Project Highlight: Arenas Palm Canyon Wash/Cherly Creek Levee Certification – Geomorphic Study for Arenas Canyon
Palm Springs, CA
Riverside County Flood Control & Water Conservation District
Jon Fuller, Principal Investigator
Mike Kellogg, Geomorphologist
JE Fuller/Hydrology & Geomorphology, Inc. (JEF) completed a Stage 2 floodplain delineation and geomorphic analysis of the Arenas Canyon Alluvial Fan. A Stage 2 delineation consists of identifying the active and inactive portions of an alluvial fan landform, as described in Appendix G of the Federal Emergency Management Agency (FEMA) Guidelines & Specifications for Flood Hazard Study Mapping Partners (2003). The study relied on field- and office-based geomorphic assessment as well as FLO2D modeling of the active fan surface. These key conclusions were reached:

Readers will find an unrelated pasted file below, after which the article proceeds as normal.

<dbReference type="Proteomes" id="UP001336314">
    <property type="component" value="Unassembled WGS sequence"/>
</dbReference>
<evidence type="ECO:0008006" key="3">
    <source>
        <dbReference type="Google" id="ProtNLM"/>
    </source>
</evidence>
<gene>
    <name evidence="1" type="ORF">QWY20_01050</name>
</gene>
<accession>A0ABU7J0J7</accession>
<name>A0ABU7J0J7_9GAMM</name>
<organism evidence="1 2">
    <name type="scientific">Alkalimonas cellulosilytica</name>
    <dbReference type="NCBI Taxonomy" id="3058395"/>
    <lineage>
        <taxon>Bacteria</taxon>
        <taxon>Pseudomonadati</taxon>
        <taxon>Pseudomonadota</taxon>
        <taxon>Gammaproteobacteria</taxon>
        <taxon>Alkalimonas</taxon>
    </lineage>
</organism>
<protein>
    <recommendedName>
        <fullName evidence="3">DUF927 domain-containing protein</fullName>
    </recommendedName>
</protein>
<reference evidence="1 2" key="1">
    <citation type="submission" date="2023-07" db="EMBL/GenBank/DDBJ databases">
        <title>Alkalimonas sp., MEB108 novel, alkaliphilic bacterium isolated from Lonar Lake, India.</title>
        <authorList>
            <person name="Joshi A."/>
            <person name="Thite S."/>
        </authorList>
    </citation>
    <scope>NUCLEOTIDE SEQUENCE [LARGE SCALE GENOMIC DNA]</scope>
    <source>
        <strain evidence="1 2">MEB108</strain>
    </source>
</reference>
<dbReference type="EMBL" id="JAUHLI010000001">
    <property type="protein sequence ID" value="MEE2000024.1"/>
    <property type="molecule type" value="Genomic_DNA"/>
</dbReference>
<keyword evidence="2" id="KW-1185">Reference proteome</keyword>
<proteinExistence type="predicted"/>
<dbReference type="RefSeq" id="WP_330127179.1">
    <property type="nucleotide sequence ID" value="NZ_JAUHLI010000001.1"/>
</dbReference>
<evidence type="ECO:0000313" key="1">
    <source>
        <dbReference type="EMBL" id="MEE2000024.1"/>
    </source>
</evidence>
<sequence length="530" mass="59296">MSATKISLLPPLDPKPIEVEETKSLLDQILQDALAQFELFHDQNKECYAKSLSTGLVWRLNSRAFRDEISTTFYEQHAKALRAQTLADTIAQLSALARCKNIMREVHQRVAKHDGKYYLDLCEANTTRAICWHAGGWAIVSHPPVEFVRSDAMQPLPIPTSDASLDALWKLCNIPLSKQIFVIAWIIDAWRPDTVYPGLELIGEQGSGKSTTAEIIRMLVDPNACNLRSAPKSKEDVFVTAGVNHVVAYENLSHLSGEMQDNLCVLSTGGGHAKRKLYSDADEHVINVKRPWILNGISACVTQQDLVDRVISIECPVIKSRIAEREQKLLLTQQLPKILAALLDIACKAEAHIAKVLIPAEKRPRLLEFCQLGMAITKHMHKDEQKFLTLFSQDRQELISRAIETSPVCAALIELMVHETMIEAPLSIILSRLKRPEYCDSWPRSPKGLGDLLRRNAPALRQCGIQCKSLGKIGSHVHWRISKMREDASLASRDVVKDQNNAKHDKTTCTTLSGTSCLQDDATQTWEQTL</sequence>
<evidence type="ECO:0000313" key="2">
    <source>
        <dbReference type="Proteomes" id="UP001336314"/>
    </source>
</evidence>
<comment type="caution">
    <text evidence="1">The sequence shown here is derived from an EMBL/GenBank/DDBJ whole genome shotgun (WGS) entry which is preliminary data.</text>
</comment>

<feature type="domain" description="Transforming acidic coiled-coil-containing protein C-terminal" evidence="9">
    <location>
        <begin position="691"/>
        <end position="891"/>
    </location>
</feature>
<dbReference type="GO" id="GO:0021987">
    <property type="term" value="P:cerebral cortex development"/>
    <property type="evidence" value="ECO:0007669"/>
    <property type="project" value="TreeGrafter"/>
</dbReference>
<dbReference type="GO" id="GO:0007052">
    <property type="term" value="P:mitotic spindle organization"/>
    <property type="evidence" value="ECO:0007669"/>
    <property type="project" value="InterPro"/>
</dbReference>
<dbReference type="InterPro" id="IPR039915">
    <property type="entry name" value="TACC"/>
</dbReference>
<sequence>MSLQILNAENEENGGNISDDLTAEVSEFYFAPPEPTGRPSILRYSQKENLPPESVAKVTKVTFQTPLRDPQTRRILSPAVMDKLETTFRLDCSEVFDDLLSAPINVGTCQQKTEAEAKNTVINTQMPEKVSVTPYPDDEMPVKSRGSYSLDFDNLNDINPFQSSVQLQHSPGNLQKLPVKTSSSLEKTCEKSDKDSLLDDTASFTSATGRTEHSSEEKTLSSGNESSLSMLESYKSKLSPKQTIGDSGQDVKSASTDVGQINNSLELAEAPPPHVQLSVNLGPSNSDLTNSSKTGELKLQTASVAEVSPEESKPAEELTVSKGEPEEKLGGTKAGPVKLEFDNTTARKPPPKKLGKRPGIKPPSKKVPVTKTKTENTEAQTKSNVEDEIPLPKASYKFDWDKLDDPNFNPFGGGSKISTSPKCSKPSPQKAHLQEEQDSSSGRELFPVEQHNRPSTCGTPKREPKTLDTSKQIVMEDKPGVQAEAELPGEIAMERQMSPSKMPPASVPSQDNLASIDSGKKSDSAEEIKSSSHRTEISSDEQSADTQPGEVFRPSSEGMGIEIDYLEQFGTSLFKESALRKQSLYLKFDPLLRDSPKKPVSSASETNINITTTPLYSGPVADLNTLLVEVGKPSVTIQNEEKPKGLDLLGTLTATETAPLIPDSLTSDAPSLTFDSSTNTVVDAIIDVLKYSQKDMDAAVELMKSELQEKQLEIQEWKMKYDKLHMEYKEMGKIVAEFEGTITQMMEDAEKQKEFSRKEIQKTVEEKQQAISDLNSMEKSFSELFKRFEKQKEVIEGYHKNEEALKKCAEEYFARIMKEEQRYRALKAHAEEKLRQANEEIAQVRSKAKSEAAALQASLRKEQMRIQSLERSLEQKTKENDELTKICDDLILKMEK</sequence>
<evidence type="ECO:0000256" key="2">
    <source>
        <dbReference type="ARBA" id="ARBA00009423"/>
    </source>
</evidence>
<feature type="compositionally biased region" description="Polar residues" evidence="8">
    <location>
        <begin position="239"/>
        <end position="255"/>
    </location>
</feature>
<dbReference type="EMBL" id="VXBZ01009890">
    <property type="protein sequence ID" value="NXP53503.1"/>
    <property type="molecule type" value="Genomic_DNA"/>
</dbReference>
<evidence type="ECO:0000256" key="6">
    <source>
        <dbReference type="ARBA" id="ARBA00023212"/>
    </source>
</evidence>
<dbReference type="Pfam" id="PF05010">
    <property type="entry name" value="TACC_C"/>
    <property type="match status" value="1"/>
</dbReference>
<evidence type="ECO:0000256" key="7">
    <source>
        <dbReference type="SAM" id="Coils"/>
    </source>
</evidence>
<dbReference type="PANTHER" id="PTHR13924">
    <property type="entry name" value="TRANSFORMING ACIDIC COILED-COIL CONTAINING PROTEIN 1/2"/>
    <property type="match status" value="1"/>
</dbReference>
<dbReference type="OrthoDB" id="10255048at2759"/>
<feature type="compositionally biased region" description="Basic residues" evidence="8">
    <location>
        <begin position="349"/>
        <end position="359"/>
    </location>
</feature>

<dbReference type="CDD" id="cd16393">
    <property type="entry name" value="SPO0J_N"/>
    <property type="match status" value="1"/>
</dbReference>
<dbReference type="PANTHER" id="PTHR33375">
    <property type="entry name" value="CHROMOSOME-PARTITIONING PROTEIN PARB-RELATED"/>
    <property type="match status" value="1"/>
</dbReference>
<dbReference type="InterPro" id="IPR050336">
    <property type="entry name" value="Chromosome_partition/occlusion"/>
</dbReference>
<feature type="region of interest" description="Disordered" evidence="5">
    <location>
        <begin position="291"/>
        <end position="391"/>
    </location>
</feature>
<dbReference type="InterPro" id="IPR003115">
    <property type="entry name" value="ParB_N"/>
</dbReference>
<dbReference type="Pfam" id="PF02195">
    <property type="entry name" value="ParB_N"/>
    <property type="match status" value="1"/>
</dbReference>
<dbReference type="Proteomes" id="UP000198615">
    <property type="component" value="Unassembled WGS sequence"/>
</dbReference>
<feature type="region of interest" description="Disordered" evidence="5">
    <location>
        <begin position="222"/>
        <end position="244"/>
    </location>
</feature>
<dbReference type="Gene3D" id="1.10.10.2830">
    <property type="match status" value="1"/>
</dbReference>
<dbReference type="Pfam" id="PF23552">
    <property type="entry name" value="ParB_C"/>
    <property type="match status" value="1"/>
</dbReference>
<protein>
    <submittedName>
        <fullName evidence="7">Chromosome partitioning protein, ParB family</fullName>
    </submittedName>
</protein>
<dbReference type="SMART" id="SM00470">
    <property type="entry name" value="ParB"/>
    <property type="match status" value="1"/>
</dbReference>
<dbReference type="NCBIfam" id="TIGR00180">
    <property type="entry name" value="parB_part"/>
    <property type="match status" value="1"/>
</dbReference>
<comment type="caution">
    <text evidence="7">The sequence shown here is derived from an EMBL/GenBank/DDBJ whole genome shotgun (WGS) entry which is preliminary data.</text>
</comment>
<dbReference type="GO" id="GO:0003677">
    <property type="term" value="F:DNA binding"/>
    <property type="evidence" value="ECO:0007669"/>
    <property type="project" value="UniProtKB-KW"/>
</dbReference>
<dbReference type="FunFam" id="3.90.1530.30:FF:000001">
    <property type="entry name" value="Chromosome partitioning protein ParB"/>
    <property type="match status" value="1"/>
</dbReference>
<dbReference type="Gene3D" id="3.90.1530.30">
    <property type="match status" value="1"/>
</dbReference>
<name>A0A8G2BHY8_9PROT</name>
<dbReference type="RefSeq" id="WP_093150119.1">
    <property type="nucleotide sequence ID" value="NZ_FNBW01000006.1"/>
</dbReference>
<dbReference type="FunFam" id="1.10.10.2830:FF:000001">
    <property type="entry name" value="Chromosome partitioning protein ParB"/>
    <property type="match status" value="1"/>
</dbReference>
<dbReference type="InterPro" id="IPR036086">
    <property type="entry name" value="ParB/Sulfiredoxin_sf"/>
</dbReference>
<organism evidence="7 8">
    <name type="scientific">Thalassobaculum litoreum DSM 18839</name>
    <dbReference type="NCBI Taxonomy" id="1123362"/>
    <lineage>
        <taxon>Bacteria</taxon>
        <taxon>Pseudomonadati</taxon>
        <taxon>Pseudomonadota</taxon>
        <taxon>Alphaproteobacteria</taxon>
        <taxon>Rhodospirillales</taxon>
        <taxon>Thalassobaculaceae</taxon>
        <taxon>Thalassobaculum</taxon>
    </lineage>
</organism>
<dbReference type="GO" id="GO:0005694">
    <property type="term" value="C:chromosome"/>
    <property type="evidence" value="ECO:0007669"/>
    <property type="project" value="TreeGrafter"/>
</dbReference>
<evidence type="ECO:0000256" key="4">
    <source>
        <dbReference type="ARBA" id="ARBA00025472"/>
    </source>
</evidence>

- Arenas Canyon is an alluvial fan landform (Stage 1).
- Portions of Arenas Canyon are an active alluvial fan (Stage 2).
- Only minor portions of the active alluvial fan surface in Arenas Canyon are subject to “ultra-hazardous” flood conditions.
- There is no historical or field evidence of recent channel avulsions, even within the portions of the fan mapped as active in the Stage 2 analysis.
- The active portion of the fan has a relatively low potential for future avulsions due to the low sediment production rate in the watershed, the steepness, alignment, and topography of the active fan area, and the high resistivity to erosion of the bouldery fan surface.
- The Cherly Creek levee and channel are not subject to (ultra-hazardous) active alluvial fan flooding.
- Approximately 10 cfs of runoff from Arenas Canyon reaches the Cherly Creek channel during the 100-year event.
- When the runoff from Arenas Canyon is combined with the 100-year discharge from the Cherly Creek watershed, the 100-year peak discharge is 331 cfs.
- The study results are currently under review by FEMA after having been approved by RCFCD.